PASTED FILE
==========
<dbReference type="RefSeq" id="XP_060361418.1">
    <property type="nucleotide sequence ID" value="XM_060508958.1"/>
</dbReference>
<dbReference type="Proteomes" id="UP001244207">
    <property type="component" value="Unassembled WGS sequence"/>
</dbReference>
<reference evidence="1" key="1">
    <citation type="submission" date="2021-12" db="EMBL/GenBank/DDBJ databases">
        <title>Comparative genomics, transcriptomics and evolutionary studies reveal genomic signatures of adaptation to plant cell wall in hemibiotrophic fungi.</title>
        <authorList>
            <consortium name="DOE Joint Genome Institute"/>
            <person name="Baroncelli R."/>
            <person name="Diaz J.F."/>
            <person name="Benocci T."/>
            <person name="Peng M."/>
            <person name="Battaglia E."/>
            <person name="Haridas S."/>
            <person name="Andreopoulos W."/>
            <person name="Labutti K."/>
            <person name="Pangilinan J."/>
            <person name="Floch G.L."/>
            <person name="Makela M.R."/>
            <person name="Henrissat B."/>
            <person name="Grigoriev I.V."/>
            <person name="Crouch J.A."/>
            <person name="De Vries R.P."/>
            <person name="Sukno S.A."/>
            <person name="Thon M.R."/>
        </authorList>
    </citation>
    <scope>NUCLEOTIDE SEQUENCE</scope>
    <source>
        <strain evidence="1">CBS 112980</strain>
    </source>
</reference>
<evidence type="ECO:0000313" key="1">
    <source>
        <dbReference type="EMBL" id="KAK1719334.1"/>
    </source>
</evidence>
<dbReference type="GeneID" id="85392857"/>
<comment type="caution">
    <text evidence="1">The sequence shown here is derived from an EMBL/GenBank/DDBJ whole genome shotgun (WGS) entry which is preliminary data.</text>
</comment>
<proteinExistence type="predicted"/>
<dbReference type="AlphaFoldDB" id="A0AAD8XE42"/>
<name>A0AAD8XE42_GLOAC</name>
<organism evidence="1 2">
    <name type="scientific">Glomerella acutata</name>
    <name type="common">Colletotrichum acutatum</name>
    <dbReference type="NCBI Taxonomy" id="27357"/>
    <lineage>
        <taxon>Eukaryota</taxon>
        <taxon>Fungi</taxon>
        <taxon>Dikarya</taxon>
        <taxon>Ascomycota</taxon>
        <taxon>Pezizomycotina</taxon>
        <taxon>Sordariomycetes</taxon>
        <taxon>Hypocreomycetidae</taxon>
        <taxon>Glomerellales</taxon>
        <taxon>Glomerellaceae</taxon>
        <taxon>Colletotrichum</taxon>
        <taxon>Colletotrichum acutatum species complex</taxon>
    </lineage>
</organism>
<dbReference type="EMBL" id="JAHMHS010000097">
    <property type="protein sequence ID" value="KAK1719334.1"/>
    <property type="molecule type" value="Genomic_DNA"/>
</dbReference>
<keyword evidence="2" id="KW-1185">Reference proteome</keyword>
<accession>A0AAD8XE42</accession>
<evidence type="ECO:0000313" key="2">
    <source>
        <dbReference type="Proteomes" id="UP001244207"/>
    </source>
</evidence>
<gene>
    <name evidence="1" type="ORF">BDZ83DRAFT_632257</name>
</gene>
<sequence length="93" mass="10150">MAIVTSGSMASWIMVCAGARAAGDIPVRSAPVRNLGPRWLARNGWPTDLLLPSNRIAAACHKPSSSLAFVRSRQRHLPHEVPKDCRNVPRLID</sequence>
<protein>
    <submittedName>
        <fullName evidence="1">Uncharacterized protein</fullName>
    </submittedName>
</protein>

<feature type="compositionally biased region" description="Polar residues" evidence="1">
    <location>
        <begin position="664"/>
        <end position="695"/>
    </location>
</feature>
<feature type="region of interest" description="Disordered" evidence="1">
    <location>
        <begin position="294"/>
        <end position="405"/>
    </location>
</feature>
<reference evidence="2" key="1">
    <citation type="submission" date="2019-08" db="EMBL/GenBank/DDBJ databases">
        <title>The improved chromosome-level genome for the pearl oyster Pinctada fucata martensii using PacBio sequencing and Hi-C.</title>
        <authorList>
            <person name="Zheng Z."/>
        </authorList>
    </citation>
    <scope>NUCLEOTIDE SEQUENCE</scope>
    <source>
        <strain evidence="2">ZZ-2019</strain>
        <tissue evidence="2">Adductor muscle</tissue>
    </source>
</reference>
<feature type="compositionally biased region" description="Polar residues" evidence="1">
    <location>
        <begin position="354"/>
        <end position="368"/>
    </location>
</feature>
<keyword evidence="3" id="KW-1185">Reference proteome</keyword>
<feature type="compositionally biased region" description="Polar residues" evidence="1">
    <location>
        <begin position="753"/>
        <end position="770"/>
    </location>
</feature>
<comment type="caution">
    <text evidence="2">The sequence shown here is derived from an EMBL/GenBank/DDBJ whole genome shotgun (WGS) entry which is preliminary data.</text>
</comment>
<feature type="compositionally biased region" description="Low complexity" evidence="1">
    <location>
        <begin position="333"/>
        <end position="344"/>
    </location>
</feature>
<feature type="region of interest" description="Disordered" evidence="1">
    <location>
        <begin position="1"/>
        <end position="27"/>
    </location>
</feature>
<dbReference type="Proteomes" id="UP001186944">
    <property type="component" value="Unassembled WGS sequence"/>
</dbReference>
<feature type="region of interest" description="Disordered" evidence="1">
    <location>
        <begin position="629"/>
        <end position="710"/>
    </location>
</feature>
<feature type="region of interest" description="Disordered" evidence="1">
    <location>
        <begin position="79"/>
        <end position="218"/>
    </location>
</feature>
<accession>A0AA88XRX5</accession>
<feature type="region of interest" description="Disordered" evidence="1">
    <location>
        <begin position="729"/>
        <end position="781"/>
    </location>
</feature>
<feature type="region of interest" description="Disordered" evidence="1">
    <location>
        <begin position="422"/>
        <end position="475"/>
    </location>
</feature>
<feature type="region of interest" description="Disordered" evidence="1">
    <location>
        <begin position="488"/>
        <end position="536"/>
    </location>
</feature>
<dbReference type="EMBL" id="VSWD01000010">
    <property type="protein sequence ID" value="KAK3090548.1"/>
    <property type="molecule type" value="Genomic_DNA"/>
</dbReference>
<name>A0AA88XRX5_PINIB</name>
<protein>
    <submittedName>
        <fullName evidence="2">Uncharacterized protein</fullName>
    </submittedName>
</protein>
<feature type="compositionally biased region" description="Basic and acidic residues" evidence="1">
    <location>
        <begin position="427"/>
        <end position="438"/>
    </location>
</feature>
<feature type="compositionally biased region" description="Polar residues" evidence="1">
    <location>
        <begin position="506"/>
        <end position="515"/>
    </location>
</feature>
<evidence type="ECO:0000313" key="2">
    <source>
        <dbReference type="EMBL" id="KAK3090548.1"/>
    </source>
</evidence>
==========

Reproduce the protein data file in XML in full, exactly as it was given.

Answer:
<dbReference type="RefSeq" id="XP_060361418.1">
    <property type="nucleotide sequence ID" value="XM_060508958.1"/>
</dbReference>
<dbReference type="Proteomes" id="UP001244207">
    <property type="component" value="Unassembled WGS sequence"/>
</dbReference>
<reference evidence="1" key="1">
    <citation type="submission" date="2021-12" db="EMBL/GenBank/DDBJ databases">
        <title>Comparative genomics, transcriptomics and evolutionary studies reveal genomic signatures of adaptation to plant cell wall in hemibiotrophic fungi.</title>
        <authorList>
            <consortium name="DOE Joint Genome Institute"/>
            <person name="Baroncelli R."/>
            <person name="Diaz J.F."/>
            <person name="Benocci T."/>
            <person name="Peng M."/>
            <person name="Battaglia E."/>
            <person name="Haridas S."/>
            <person name="Andreopoulos W."/>
            <person name="Labutti K."/>
            <person name="Pangilinan J."/>
            <person name="Floch G.L."/>
            <person name="Makela M.R."/>
            <person name="Henrissat B."/>
            <person name="Grigoriev I.V."/>
            <person name="Crouch J.A."/>
            <person name="De Vries R.P."/>
            <person name="Sukno S.A."/>
            <person name="Thon M.R."/>
        </authorList>
    </citation>
    <scope>NUCLEOTIDE SEQUENCE</scope>
    <source>
        <strain evidence="1">CBS 112980</strain>
    </source>
</reference>
<evidence type="ECO:0000313" key="1">
    <source>
        <dbReference type="EMBL" id="KAK1719334.1"/>
    </source>
</evidence>
<dbReference type="GeneID" id="85392857"/>
<comment type="caution">
    <text evidence="1">The sequence shown here is derived from an EMBL/GenBank/DDBJ whole genome shotgun (WGS) entry which is preliminary data.</text>
</comment>
<proteinExistence type="predicted"/>
<dbReference type="AlphaFoldDB" id="A0AAD8XE42"/>
<name>A0AAD8XE42_GLOAC</name>
<organism evidence="1 2">
    <name type="scientific">Glomerella acutata</name>
    <name type="common">Colletotrichum acutatum</name>
    <dbReference type="NCBI Taxonomy" id="27357"/>
    <lineage>
        <taxon>Eukaryota</taxon>
        <taxon>Fungi</taxon>
        <taxon>Dikarya</taxon>
        <taxon>Ascomycota</taxon>
        <taxon>Pezizomycotina</taxon>
        <taxon>Sordariomycetes</taxon>
        <taxon>Hypocreomycetidae</taxon>
        <taxon>Glomerellales</taxon>
        <taxon>Glomerellaceae</taxon>
        <taxon>Colletotrichum</taxon>
        <taxon>Colletotrichum acutatum species complex</taxon>
    </lineage>
</organism>
<dbReference type="EMBL" id="JAHMHS010000097">
    <property type="protein sequence ID" value="KAK1719334.1"/>
    <property type="molecule type" value="Genomic_DNA"/>
</dbReference>
<keyword evidence="2" id="KW-1185">Reference proteome</keyword>
<accession>A0AAD8XE42</accession>
<evidence type="ECO:0000313" key="2">
    <source>
        <dbReference type="Proteomes" id="UP001244207"/>
    </source>
</evidence>
<gene>
    <name evidence="1" type="ORF">BDZ83DRAFT_632257</name>
</gene>
<sequence length="93" mass="10150">MAIVTSGSMASWIMVCAGARAAGDIPVRSAPVRNLGPRWLARNGWPTDLLLPSNRIAAACHKPSSSLAFVRSRQRHLPHEVPKDCRNVPRLID</sequence>
<protein>
    <submittedName>
        <fullName evidence="1">Uncharacterized protein</fullName>
    </submittedName>
</protein>

<feature type="compositionally biased region" description="Polar residues" evidence="1">
    <location>
        <begin position="664"/>
        <end position="695"/>
    </location>
</feature>
<feature type="region of interest" description="Disordered" evidence="1">
    <location>
        <begin position="294"/>
        <end position="405"/>
    </location>
</feature>
<reference evidence="2" key="1">
    <citation type="submission" date="2019-08" db="EMBL/GenBank/DDBJ databases">
        <title>The improved chromosome-level genome for the pearl oyster Pinctada fucata martensii using PacBio sequencing and Hi-C.</title>
        <authorList>
            <person name="Zheng Z."/>
        </authorList>
    </citation>
    <scope>NUCLEOTIDE SEQUENCE</scope>
    <source>
        <strain evidence="2">ZZ-2019</strain>
        <tissue evidence="2">Adductor muscle</tissue>
    </source>
</reference>
<feature type="compositionally biased region" description="Polar residues" evidence="1">
    <location>
        <begin position="354"/>
        <end position="368"/>
    </location>
</feature>
<keyword evidence="3" id="KW-1185">Reference proteome</keyword>
<feature type="compositionally biased region" description="Polar residues" evidence="1">
    <location>
        <begin position="753"/>
        <end position="770"/>
    </location>
</feature>
<comment type="caution">
    <text evidence="2">The sequence shown here is derived from an EMBL/GenBank/DDBJ whole genome shotgun (WGS) entry which is preliminary data.</text>
</comment>
<feature type="compositionally biased region" description="Low complexity" evidence="1">
    <location>
        <begin position="333"/>
        <end position="344"/>
    </location>
</feature>
<feature type="region of interest" description="Disordered" evidence="1">
    <location>
        <begin position="1"/>
        <end position="27"/>
    </location>
</feature>
<dbReference type="Proteomes" id="UP001186944">
    <property type="component" value="Unassembled WGS sequence"/>
</dbReference>
<feature type="region of interest" description="Disordered" evidence="1">
    <location>
        <begin position="629"/>
        <end position="710"/>
    </location>
</feature>
<feature type="region of interest" description="Disordered" evidence="1">
    <location>
        <begin position="79"/>
        <end position="218"/>
    </location>
</feature>
<accession>A0AA88XRX5</accession>
<feature type="region of interest" description="Disordered" evidence="1">
    <location>
        <begin position="729"/>
        <end position="781"/>
    </location>
</feature>
<feature type="region of interest" description="Disordered" evidence="1">
    <location>
        <begin position="422"/>
        <end position="475"/>
    </location>
</feature>
<feature type="region of interest" description="Disordered" evidence="1">
    <location>
        <begin position="488"/>
        <end position="536"/>
    </location>
</feature>
<dbReference type="EMBL" id="VSWD01000010">
    <property type="protein sequence ID" value="KAK3090548.1"/>
    <property type="molecule type" value="Genomic_DNA"/>
</dbReference>
<name>A0AA88XRX5_PINIB</name>
<protein>
    <submittedName>
        <fullName evidence="2">Uncharacterized protein</fullName>
    </submittedName>
</protein>
<feature type="compositionally biased region" description="Basic and acidic residues" evidence="1">
    <location>
        <begin position="427"/>
        <end position="438"/>
    </location>
</feature>
<feature type="compositionally biased region" description="Polar residues" evidence="1">
    <location>
        <begin position="506"/>
        <end position="515"/>
    </location>
</feature>
<evidence type="ECO:0000313" key="2">
    <source>
        <dbReference type="EMBL" id="KAK3090548.1"/>
    </source>
</evidence>